Mood disorder is the umbrella term for a range of mental health disorders that distort your moods and emotions to the point where they interfere with your ability to function normally. Mood disorders are classified as either unipolar or bipolar. Unipolar mood disorders only present distortions to one extreme, like depression. Bipolar disorders cause emotional swings from euphoric highs to depressive lows.
Some common mood disorders are:
Mood disorders distort your emotions, so your symptoms are typically linked to the extreme feelings of depression or manic episodes.
Depressive symptoms include:
Euphoric symptoms include:
PTSD is a psychiatric disorder that develops when a traumatic event causes long-term negative effects, including intrusive thoughts, negativity, and avoidance behaviors. PTSD was originally known as shell shock and combat fatigue because the symptoms and behaviors were initially noticed and diagnosed in service people during and after World Wars I and II. The condition is characterized by reliving the event in flashbacks, anxiety, and disruptive emotional patterns and behaviors.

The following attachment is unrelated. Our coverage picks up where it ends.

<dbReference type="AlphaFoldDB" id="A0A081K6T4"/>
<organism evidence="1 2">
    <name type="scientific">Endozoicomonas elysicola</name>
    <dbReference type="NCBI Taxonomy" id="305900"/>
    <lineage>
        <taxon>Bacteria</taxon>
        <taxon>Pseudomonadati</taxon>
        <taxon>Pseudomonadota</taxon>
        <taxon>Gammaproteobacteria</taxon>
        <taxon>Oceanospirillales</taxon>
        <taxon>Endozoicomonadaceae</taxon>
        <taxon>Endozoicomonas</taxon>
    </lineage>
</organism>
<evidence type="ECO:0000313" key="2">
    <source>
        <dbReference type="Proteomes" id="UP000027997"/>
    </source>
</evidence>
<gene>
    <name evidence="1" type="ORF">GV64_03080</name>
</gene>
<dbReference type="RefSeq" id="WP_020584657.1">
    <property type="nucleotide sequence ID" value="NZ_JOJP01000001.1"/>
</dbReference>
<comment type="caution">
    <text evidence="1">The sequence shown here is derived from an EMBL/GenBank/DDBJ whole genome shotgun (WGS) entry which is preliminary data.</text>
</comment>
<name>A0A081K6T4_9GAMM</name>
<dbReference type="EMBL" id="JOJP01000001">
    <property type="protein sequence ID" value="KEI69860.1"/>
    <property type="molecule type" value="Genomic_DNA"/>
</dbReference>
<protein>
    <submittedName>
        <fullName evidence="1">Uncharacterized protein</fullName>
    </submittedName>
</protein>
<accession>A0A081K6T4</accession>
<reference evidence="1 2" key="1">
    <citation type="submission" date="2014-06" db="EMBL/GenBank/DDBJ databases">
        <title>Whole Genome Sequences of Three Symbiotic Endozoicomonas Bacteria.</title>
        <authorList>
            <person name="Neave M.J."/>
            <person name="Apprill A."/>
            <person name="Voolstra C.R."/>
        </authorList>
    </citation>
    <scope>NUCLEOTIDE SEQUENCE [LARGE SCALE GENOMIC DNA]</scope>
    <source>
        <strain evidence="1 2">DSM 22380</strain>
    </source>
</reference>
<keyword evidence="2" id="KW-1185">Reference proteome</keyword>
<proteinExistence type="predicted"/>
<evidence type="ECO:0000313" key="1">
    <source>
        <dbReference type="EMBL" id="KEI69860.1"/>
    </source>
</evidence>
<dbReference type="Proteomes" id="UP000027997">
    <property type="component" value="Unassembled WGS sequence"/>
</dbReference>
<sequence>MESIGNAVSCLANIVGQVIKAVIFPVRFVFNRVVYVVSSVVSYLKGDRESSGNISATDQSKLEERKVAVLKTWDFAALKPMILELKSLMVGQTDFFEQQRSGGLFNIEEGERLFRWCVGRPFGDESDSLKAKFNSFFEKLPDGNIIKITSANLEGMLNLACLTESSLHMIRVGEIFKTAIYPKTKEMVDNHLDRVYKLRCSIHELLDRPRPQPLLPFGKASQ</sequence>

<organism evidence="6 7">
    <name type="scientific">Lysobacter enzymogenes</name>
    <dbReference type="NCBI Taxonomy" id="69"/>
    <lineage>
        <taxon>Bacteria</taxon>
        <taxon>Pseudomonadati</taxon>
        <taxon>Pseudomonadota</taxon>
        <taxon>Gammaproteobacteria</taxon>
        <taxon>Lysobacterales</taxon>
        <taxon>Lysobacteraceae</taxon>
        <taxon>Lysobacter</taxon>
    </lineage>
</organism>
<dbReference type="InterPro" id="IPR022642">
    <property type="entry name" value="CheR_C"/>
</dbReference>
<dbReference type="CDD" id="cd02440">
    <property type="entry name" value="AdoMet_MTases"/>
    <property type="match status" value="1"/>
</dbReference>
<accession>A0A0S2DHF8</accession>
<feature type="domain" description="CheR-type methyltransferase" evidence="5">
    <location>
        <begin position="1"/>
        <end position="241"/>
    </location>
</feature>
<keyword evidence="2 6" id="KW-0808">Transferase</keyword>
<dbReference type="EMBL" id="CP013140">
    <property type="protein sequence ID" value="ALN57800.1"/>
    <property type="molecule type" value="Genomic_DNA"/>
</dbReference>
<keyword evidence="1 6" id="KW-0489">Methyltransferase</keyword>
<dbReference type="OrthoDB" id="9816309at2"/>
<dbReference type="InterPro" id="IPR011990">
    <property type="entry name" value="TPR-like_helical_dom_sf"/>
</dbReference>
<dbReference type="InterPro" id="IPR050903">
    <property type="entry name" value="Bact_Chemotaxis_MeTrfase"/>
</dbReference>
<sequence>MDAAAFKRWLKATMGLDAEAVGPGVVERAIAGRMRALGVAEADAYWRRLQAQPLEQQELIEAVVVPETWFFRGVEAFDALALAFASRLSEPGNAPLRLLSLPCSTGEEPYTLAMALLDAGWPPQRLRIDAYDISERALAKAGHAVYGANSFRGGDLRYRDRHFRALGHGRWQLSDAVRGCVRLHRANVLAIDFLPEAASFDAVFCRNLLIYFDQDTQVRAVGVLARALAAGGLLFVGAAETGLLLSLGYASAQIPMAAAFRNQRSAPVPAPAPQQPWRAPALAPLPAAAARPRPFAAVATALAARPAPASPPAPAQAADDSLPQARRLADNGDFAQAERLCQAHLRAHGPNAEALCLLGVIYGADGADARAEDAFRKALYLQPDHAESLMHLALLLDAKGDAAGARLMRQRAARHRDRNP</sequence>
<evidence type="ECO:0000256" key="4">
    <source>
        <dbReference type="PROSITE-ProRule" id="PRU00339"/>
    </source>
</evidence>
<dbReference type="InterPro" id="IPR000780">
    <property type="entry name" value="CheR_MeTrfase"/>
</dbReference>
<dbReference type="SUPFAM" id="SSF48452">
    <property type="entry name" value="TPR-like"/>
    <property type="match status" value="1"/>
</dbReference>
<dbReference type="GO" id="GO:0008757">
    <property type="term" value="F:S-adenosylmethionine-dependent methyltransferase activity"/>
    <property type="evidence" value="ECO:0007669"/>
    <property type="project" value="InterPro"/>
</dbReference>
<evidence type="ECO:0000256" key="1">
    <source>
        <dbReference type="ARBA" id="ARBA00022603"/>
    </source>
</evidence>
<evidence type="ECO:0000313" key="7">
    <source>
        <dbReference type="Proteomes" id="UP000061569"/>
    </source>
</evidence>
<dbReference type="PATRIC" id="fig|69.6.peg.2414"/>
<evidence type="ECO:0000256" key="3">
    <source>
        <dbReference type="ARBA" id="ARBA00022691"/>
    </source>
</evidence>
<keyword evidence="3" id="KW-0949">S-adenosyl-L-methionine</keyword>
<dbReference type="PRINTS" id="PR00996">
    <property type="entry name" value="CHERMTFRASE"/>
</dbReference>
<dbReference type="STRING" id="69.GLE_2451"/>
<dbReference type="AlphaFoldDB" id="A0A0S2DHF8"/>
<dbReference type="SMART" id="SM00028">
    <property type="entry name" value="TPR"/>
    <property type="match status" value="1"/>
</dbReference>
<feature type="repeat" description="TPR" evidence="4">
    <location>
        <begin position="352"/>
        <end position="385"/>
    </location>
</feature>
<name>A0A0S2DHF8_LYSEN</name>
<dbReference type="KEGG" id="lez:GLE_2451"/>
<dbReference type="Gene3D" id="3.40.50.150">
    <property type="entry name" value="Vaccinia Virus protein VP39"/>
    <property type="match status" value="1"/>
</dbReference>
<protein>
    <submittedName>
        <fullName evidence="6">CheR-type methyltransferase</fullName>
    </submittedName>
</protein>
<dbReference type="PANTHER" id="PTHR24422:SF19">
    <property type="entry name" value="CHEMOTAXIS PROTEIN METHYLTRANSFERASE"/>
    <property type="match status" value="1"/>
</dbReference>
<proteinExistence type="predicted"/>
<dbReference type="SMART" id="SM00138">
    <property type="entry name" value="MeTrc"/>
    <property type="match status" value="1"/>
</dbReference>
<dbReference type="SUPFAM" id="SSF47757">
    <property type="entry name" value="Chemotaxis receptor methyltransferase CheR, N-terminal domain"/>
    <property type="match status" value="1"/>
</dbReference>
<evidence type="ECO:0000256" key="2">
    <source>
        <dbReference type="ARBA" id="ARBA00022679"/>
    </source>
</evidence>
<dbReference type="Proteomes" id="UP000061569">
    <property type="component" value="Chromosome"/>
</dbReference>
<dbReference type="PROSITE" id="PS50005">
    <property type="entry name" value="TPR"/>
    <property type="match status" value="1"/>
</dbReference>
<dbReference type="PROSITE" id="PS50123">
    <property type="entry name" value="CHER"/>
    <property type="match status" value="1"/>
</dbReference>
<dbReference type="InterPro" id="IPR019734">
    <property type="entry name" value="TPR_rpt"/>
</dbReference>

If you experience a traumatic event like a natural disaster, mass shooting, or sexual or personal assault, it’s common and normal to have these symptoms in the days and weeks following the event. However, over time, these symptoms should slowly decrease and disappear. PTSD occurs when flashbacks, nightmares, and other symptoms last for months or even years after the event, causing significant distress and disruption to your normal activities.
PTSD symptoms typically develop in four different categories. Each person has a unique experience and these symptoms present in a spectrum of severity. You may not experience everything listed or you may have symptoms not included in this list.
Depression is a common mental health disorder characterized by feelings of extreme sadness, hopelessness, and worthlessness. These feelings can lead to a loss of interest in your normal activities and relationships as well as dangerous and disruptive behaviors.
Depression is more common in women than in men and usually arises in your late teens or early twenties, although it can develop at any time.